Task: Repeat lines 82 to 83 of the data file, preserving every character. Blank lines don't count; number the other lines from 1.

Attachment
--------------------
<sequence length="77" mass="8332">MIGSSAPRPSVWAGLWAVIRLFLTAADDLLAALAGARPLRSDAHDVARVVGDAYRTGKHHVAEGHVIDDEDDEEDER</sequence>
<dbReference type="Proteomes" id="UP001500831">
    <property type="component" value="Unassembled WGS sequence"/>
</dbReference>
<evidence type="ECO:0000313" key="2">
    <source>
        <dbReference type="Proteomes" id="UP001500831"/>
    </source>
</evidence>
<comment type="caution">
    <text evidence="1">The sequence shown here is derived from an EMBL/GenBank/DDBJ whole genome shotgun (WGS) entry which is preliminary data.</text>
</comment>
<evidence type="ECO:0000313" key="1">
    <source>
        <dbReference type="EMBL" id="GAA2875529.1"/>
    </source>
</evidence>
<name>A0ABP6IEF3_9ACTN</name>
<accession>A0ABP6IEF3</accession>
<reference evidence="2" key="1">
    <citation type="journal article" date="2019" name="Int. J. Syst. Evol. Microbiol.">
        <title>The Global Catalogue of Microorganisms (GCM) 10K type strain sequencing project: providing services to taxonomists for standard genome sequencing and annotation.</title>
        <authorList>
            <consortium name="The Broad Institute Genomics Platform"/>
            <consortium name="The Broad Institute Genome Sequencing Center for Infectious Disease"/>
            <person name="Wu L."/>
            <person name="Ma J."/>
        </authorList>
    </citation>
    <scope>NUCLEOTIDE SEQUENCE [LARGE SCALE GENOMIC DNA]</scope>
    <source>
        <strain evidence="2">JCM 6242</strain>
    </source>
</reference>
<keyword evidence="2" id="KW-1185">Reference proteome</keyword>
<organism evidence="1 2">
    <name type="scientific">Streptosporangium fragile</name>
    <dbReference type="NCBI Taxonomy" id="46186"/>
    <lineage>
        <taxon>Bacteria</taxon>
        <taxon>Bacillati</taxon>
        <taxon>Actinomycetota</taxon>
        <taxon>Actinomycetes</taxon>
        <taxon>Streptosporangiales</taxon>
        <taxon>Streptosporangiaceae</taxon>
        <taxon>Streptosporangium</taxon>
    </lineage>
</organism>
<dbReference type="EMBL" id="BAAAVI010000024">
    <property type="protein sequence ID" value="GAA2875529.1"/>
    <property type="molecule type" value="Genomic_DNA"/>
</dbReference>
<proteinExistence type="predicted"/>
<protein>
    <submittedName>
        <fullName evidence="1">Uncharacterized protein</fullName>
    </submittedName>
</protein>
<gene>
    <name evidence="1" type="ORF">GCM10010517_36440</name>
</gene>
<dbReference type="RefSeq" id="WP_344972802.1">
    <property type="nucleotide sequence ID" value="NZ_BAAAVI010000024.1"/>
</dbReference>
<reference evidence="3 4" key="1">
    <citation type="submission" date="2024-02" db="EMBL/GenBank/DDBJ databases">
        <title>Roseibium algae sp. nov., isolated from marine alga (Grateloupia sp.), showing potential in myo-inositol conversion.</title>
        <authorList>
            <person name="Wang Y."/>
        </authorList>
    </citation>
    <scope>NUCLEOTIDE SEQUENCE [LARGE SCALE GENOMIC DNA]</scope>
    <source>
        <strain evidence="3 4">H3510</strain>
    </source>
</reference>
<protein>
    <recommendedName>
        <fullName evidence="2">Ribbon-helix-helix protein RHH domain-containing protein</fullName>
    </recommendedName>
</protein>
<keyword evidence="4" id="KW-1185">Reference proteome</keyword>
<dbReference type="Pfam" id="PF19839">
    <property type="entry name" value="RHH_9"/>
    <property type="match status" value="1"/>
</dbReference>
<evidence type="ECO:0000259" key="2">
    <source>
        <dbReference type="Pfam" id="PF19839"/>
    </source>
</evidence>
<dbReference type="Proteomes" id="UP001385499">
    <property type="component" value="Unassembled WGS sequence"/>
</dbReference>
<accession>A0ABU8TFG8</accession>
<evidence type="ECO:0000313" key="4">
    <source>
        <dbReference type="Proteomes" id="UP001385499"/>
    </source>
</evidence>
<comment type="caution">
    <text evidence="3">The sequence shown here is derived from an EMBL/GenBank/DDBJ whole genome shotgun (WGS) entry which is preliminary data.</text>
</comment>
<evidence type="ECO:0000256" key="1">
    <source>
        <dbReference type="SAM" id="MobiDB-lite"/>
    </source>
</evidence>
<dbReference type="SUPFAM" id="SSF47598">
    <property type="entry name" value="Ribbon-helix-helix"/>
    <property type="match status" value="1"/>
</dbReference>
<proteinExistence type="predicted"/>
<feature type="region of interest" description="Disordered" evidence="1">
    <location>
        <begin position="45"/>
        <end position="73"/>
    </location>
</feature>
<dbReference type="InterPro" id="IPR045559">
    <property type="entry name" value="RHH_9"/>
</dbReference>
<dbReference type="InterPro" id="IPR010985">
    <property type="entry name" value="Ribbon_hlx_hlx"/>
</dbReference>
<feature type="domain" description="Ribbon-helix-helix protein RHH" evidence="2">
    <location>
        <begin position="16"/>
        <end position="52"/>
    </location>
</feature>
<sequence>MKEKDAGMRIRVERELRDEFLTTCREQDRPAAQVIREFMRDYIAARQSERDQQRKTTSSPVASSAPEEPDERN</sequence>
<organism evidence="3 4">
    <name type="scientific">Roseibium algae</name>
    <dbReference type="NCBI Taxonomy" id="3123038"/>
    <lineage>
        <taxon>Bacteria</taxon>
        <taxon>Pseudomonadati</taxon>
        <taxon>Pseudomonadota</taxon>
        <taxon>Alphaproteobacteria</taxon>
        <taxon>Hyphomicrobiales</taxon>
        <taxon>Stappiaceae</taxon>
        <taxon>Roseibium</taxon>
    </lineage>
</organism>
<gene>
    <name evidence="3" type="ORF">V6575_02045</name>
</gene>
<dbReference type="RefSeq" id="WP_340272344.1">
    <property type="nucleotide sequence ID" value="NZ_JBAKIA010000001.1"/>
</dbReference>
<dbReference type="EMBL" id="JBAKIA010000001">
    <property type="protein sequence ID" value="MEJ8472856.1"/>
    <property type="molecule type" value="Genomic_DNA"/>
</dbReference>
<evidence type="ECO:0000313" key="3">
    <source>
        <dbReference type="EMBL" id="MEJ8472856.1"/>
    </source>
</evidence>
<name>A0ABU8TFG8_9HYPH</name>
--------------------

<keyword evidence="4" id="KW-1185">Reference proteome</keyword>
<dbReference type="Pfam" id="PF19839">